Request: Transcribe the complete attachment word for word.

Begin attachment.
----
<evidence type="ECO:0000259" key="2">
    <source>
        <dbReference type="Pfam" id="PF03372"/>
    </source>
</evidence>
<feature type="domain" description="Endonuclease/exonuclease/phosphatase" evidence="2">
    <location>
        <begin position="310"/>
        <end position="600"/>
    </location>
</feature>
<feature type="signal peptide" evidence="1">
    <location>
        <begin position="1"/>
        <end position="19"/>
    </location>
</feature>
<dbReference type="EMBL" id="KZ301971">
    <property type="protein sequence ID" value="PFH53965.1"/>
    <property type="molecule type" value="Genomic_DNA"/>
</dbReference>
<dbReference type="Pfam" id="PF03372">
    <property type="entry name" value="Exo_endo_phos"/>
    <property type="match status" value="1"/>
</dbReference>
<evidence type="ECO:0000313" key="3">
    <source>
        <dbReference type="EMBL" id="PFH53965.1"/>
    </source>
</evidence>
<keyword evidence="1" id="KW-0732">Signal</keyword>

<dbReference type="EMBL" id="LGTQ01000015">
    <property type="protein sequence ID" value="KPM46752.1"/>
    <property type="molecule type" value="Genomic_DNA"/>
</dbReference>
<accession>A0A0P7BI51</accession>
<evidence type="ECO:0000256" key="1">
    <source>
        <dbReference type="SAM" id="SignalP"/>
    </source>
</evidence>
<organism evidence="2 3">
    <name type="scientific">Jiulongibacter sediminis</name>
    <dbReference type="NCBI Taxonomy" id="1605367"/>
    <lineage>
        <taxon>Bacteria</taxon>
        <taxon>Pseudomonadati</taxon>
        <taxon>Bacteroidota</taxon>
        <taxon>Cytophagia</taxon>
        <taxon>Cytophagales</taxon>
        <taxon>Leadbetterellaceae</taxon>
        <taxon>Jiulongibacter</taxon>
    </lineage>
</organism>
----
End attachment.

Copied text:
<evidence type="ECO:0000259" key="2">
    <source>
        <dbReference type="Pfam" id="PF03372"/>
    </source>
</evidence>
<feature type="domain" description="Endonuclease/exonuclease/phosphatase" evidence="2">
    <location>
        <begin position="310"/>
        <end position="600"/>
    </location>
</feature>
<feature type="signal peptide" evidence="1">
    <location>
        <begin position="1"/>
        <end position="19"/>
    </location>
</feature>
<dbReference type="EMBL" id="KZ301971">
    <property type="protein sequence ID" value="PFH53965.1"/>
    <property type="molecule type" value="Genomic_DNA"/>
</dbReference>
<dbReference type="Pfam" id="PF03372">
    <property type="entry name" value="Exo_endo_phos"/>
    <property type="match status" value="1"/>
</dbReference>
<evidence type="ECO:0000313" key="3">
    <source>
        <dbReference type="EMBL" id="PFH53965.1"/>
    </source>
</evidence>
<keyword evidence="1" id="KW-0732">Signal</keyword>

<dbReference type="EMBL" id="LGTQ01000015">
    <property type="protein sequence ID" value="KPM46752.1"/>
    <property type="molecule type" value="Genomic_DNA"/>
</dbReference>
<accession>A0A0P7BI51</accession>
<evidence type="ECO:0000256" key="1">
    <source>
        <dbReference type="SAM" id="SignalP"/>
    </source>
</evidence>
<organism evidence="2 3">
    <name type="scientific">Jiulongibacter sediminis</name>
    <dbReference type="NCBI Taxonomy" id="1605367"/>
    <lineage>
        <taxon>Bacteria</taxon>
        <taxon>Pseudomonadati</taxon>
        <taxon>Bacteroidota</taxon>
        <taxon>Cytophagia</taxon>
        <taxon>Cytophagales</taxon>
        <taxon>Leadbetterellaceae</taxon>
        <taxon>Jiulongibacter</taxon>
    </lineage>
</organism>